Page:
I’ve written before on the subject of critiquing, and how invaluable a tool it is for any writer, regardless of where they are on the spectrum of success. Recently, I’ve joined the Key West Writers Guild, an organization that has been around for at least 15 years that I know of, but failed to drift into my sights until a couple of months ago. It’s my association with this group that forms the basis for this post, revisiting an important tool of critiquing.
When I attended my first meeting, everyone was very cordial and good-natured. Then the readings began. I remained silent during the first reading or two in order to assess the tone of the critiques. Right away, I noticed very little of substance was being offered. They just moved on to the next reader. I made a comment or two on the next couple of readers, and my comments were considerably more pointed than the ones that preceded them.
I looked around the room. These were intelligent people, artistically-oriented, and yet they couldn’t seem to find anything to say in the way of critique. I compared this to my experiences with the Henderson Writers Group in Las Vegas, where I was a member for three years before I moved back to Key West. The criticisms were far more worthwhile there, more insightful, and covered a wider variety of writing problems.
Then it hit me. The Henderson Writers Group used handouts. Each reader passed out copies of what he/she would be reading to the other members. Everyone read along, marked up the handed-out copies, then offered oral critique at the end of the read.
It became obvious to me that handouts were simply never on the radar of the Key West Writers Guild. Maybe people didn’t want to use the ink or the paper or whatever, but for some reason, handouts just weren’t considered. Their importance, however, cannot be overstated.
Spotting typos, paragraph errors, grammatical mistakes, and all the rest of it is a substantive part of the critiquing process. It’s not all listening for dialogue tags and POV shifts. Sometimes a word choice won’t look right on the page, but might slide right by you if you’re only listening. When a member can read along with the reader, then he/she is much closer to the material. Even larger things like story structure are more noticeable on the printed page. After all, a book is meant to be read, not read aloud.
You can hear people saying now, “But I always have a lot of typos in my writing. I can clean them up later,” or, “I’m not very good at spelling.” Well, you know what? They’ll have to address these problems if they want to become writers. The problems won’t go away by themselves, but they can be fixed by sharp-eyed critique groups, and then perhaps the writer won’t make those same mistakes over and over.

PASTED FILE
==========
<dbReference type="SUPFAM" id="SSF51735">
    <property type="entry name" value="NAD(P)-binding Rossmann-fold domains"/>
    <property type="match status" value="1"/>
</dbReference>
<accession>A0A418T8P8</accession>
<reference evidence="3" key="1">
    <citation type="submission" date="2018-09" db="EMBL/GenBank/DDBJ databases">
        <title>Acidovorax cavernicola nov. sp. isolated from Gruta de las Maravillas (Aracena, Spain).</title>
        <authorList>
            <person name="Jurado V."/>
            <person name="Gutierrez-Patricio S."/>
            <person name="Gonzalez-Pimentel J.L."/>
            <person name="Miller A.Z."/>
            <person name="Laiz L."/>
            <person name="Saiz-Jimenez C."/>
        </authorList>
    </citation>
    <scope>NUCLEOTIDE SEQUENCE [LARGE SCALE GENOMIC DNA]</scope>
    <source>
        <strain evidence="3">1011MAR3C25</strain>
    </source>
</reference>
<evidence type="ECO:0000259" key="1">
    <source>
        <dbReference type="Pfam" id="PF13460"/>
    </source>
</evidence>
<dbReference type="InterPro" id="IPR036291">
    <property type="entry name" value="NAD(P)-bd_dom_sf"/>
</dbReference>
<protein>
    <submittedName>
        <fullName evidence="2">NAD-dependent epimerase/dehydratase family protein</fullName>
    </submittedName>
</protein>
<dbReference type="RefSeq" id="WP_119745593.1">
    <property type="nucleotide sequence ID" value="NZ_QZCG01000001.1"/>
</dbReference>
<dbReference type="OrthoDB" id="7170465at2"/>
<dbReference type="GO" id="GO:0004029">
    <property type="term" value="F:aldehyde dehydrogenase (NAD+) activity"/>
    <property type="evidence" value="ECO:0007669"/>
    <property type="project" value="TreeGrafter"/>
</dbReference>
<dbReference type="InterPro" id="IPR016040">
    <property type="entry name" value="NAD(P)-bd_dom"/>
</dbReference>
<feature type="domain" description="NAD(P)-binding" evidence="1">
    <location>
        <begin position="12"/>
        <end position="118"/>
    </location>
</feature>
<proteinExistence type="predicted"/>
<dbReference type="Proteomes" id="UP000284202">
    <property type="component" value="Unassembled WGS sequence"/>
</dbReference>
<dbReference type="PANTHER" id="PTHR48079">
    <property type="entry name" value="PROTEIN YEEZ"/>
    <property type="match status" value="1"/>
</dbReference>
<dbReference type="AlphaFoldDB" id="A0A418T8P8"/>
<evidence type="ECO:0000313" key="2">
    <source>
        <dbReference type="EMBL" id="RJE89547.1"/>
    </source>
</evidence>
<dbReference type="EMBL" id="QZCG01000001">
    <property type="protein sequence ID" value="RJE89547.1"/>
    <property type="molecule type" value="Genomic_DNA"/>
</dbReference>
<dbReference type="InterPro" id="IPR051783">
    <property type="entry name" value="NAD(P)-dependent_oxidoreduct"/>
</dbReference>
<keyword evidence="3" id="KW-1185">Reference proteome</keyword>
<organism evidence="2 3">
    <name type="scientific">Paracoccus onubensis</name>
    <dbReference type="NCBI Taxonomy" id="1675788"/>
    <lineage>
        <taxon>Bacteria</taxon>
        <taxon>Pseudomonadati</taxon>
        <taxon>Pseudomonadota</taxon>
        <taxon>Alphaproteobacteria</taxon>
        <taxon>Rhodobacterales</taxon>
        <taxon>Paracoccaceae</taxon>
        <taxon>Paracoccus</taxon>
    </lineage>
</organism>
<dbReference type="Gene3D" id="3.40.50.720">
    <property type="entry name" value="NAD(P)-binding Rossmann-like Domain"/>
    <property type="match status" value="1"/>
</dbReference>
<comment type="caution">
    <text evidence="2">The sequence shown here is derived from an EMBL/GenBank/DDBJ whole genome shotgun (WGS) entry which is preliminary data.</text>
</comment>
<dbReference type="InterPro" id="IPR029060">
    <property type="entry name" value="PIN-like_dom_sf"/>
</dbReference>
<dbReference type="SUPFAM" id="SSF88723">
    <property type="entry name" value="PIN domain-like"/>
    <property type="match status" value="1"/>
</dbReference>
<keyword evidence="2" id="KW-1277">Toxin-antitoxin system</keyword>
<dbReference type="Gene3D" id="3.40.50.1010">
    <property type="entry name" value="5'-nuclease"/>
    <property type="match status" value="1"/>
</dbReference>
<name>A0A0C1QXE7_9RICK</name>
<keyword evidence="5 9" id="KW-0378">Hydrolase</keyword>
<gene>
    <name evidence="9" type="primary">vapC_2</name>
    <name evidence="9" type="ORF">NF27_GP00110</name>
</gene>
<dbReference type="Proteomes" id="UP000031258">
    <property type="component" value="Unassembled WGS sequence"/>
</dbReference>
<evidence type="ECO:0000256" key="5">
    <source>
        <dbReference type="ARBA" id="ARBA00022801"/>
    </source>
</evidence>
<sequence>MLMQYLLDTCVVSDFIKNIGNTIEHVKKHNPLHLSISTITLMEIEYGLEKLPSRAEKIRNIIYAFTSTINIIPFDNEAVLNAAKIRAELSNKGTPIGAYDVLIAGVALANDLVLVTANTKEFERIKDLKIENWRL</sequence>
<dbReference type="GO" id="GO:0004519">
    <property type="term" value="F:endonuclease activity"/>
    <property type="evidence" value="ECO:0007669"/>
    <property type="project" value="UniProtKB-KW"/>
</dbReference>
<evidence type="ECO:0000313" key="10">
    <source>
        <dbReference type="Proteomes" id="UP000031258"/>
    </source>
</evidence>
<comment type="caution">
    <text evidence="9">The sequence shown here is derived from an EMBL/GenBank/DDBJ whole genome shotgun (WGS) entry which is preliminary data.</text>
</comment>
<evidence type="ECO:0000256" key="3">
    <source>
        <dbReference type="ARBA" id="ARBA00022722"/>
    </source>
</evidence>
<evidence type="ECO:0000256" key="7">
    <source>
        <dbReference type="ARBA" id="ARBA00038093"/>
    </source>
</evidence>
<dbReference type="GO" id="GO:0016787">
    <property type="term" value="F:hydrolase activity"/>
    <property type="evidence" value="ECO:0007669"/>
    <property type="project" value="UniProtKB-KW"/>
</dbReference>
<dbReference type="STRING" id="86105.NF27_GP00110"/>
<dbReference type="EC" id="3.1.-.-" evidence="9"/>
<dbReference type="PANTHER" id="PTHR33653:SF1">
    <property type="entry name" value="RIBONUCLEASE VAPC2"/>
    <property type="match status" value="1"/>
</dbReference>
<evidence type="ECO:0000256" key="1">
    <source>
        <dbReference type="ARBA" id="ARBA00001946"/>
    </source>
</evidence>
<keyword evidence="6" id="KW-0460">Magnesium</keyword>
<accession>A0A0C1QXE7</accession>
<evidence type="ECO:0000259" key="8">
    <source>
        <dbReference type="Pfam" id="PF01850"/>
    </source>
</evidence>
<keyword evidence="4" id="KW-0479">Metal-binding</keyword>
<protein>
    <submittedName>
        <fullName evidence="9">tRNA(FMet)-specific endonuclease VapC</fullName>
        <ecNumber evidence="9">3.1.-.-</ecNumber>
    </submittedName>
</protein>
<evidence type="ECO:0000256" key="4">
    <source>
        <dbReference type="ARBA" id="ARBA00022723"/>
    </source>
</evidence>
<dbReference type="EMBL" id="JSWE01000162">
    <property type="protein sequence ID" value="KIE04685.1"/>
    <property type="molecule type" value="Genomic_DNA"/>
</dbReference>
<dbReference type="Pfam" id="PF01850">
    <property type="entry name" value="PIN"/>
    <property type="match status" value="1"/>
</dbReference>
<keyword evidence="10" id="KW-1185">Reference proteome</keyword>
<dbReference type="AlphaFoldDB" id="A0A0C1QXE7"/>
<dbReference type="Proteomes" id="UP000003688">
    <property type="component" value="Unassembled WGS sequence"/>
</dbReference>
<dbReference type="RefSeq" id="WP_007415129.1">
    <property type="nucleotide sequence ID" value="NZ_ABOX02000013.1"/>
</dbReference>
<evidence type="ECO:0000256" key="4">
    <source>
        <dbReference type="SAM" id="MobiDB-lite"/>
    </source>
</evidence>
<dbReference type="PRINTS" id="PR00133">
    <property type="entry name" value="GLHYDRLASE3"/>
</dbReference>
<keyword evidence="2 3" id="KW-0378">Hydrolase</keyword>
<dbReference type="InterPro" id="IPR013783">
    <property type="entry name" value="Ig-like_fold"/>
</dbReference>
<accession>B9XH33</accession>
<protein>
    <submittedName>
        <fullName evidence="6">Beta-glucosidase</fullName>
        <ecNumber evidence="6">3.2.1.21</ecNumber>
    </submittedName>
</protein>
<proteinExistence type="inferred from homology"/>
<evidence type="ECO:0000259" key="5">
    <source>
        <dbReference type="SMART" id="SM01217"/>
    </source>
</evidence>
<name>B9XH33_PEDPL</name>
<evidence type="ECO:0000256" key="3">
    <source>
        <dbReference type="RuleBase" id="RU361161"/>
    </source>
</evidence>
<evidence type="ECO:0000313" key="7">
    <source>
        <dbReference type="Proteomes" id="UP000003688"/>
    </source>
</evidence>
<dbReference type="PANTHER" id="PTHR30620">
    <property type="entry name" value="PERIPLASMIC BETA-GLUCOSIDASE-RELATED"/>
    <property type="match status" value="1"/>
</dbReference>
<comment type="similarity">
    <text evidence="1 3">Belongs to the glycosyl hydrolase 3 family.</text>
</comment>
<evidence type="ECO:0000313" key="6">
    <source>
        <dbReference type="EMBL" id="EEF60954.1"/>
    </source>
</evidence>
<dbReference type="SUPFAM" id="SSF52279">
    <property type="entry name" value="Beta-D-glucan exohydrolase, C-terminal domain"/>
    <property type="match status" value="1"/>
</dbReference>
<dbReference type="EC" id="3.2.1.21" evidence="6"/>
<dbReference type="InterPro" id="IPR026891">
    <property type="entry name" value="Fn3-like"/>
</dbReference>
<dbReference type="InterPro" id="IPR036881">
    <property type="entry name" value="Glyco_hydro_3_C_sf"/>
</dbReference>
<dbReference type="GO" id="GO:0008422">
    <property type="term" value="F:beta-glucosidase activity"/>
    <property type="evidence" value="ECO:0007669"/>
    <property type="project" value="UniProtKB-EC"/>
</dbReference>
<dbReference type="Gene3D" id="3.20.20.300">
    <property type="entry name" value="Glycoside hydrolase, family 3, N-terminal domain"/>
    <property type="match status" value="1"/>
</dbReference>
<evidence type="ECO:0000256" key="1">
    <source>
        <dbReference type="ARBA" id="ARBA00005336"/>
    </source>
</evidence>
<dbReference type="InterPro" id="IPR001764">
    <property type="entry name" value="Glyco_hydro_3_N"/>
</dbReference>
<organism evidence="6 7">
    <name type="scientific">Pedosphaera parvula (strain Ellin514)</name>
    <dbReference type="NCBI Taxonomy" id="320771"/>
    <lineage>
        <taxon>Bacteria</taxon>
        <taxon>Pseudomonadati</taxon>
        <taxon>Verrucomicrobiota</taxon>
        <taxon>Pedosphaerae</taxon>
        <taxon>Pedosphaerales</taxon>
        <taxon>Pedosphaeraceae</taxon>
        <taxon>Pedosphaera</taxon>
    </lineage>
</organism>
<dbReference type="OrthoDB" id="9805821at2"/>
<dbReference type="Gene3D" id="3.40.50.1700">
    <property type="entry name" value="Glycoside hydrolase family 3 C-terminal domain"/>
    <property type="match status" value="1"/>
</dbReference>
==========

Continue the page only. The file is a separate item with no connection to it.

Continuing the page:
At that first KWWG meeting, I suggested everyone bring handouts next time. No one wanted to do it. Someone said the way to go was emailing the chapters in advance of the meeting. This would supposedly allow the members to look at the piece several days in advance and pore over it, giving it due attention. This is not the answer. You don’t know whom to send it to, you don’t know who’s going to show up at the next meeting, there’s no guarantee that they’ll read it, and worst of all, they’ll probably show up with no printed material of your chapter. Handouts on the spot are the way to go. They cover the members in attendance and force them to look at the writing.
Ink and paper may be an issue for some people, but they’ll have to get over it. The objective here is to become a better writer and they have to ask themselves if they really want it. If they do, then they’ll have to suck it up and use the ink and paper. It’s not easy, it really isn’t, and it might cost a little money. But it has to be done. I learned how to print on both sides of the page, cutting my paper use in half.
If people are serious about becoming better writers, they should overcome this resistance to printing up handouts for their writers groups. They’ll be surprised how much better of a writer they’ll become simply by knowing other people are going to be reading it along with them. Now, I’m aware that some groups might have as many as 30 or 40 people in attendance at each meeting. Printing up that many copies might be counterproductive, but you can spot who the real editors are in your group. Print up 10 or 15 copies and pass them out to those who are really going to offer good critique.
I’ve seen over the last three years as a member of the Henderson Writers Group exactly how much better a writer I have become. My novel The Take, which is published by a royalty publisher, was critiqued by this group, chapter by chapter. And I can easily say that the novel was transformed into a publishable state largely through the efforts of the other members of this group. In return, I gave them a big nod on the acknowledgement page. I can also say that the three novels I’ve written subsequent to The Take are better novels because of critiques.
One final thing. Critiquing via handouts sharpens your critiquing skills. I became a better writer not just because my novel was critiqued, but also because I critiqued other people’s work via their handouts. I could see in front of me the mistakes they were making and how, in many cases, I was making those same mistakes.
Writers groups are an invitation to become a better writer, no matter who you are. I strongly recommend them. Like the rest of writing, it’s really just a question of applying discipline.
And discipline is doing what you don’t want to do when you don’t want to do it.